There is nothing subtle about This Side of the Dirt. It has a little bit of everything. It is parochial, but also perceptive and prophetic. It has death, tears, sex, snakes, bullets, pigs’ blood, scatology, and blow jobs. And love. This is quintessential, tongue-in-cheek South Texas, by South Texans, for the rest of us.
Beautifully structured and written by Austin's own Tito Beveridge of Tito’s Handmade Vodka, the play is well produced, directed, and acted. It even features excellent local music by Shawn Pander and Denny Fur as prelude and transition.
The main storyline follows the grieving process of ranching heiress Jean Ann after the death of her father, Papo. Multiple storylines revolve around this and reveal interesting quirks and emerging conflicts in contemporary culture as juxtaposed with traditional Texas ranching culture.
To keep it totally weird, Beveridge has two stoners talking about how we are all made of stardust and fantastic one-liners such as "abstinence is not a sexual orientation." He deftly weaves and resolves all of the stories into a hopeful and cosmic ending. Very satisfying.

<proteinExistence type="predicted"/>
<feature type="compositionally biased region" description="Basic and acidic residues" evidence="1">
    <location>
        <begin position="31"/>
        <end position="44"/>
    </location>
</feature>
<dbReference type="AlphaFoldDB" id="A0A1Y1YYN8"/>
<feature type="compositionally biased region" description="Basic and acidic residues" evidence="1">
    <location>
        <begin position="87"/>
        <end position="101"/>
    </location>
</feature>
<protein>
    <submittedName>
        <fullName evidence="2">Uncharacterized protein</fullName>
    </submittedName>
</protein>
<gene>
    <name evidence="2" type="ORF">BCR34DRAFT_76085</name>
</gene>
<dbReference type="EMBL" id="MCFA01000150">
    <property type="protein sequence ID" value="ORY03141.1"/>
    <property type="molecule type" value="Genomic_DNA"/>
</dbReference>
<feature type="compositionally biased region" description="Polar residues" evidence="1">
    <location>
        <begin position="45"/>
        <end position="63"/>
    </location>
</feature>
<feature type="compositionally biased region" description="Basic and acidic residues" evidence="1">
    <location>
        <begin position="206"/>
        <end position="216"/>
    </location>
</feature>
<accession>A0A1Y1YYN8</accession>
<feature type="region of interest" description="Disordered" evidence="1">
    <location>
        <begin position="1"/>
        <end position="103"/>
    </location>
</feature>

Jonna Juul Hansen expertly carries the heavy load of portraying Jean Ann, who evolves nicely in fits and starts from beginning to end. Her South Texas accent is as authentic as her deliberate efforts to be cool and politically correct. Mark Hernandez, who plays the family’s trusty hired help, is truly outstanding; he's the only one the audience can really trust.
Beth Shea is captivating and compassionate as Aunt Sally, whose over-the-top promiscuity is soon forgotten because she's so likable. And Wray Crawford plays Jean Ann's emotionally unsupported husband, Jimmy, with gusto.
Stepsiblings Anthony (Jae McCain) and Jenny (Jennifer Caplan) convincingly represent the millennials and capture much of the irony in our evolving youth culture. All the while, and in spite of the craziness erupting around them, they are resolutely caring and genuine.
The choices made by director Ty Roberts give the characters' stories unexpected punch. It is also quite apparent that Roberts has encouraged collaboration by the cast in presenting brush country idiosyncrasies, vernacular, and mannerisms along the way, which never feel contrived.
Of course, Tito's Vodka appears onstage at critical moments. It is also served before, during (intermission), and after the production, which makes the audience good natured and ready to laugh. The outbursts are nonstop, and sometimes quite loud with even a few knowing, and possibly inappropriate, guffaws.
This is our local culture at its best. Don't miss it.
This Side of the Dirt runs Thursday through Saturday on June 9-11 and 16-18 at The Dougherty Arts Center. Tickets are $35.